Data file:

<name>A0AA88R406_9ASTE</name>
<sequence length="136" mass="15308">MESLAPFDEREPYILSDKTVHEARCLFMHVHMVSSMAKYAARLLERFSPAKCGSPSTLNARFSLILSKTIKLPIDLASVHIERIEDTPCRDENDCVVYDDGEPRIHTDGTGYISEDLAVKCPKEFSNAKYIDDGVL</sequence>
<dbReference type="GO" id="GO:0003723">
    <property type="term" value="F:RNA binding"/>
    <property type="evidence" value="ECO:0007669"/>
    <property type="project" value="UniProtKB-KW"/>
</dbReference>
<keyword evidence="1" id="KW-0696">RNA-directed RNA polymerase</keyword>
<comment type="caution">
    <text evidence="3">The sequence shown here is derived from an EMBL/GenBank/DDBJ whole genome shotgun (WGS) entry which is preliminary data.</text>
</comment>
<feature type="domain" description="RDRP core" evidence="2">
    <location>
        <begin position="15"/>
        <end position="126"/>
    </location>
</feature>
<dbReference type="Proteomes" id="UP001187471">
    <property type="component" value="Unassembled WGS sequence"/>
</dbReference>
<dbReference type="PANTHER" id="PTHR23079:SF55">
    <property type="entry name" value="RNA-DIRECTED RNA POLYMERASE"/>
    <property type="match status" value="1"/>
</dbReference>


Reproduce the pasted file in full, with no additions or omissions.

<name>A0AA88R406_9ASTE</name>
<sequence length="136" mass="15308">MESLAPFDEREPYILSDKTVHEARCLFMHVHMVSSMAKYAARLLERFSPAKCGSPSTLNARFSLILSKTIKLPIDLASVHIERIEDTPCRDENDCVVYDDGEPRIHTDGTGYISEDLAVKCPKEFSNAKYIDDGVL</sequence>
<dbReference type="GO" id="GO:0003723">
    <property type="term" value="F:RNA binding"/>
    <property type="evidence" value="ECO:0007669"/>
    <property type="project" value="UniProtKB-KW"/>
</dbReference>
<keyword evidence="1" id="KW-0696">RNA-directed RNA polymerase</keyword>
<comment type="caution">
    <text evidence="3">The sequence shown here is derived from an EMBL/GenBank/DDBJ whole genome shotgun (WGS) entry which is preliminary data.</text>
</comment>
<feature type="domain" description="RDRP core" evidence="2">
    <location>
        <begin position="15"/>
        <end position="126"/>
    </location>
</feature>
<dbReference type="Proteomes" id="UP001187471">
    <property type="component" value="Unassembled WGS sequence"/>
</dbReference>
<dbReference type="PANTHER" id="PTHR23079:SF55">
    <property type="entry name" value="RNA-DIRECTED RNA POLYMERASE"/>
    <property type="match status" value="1"/>
</dbReference>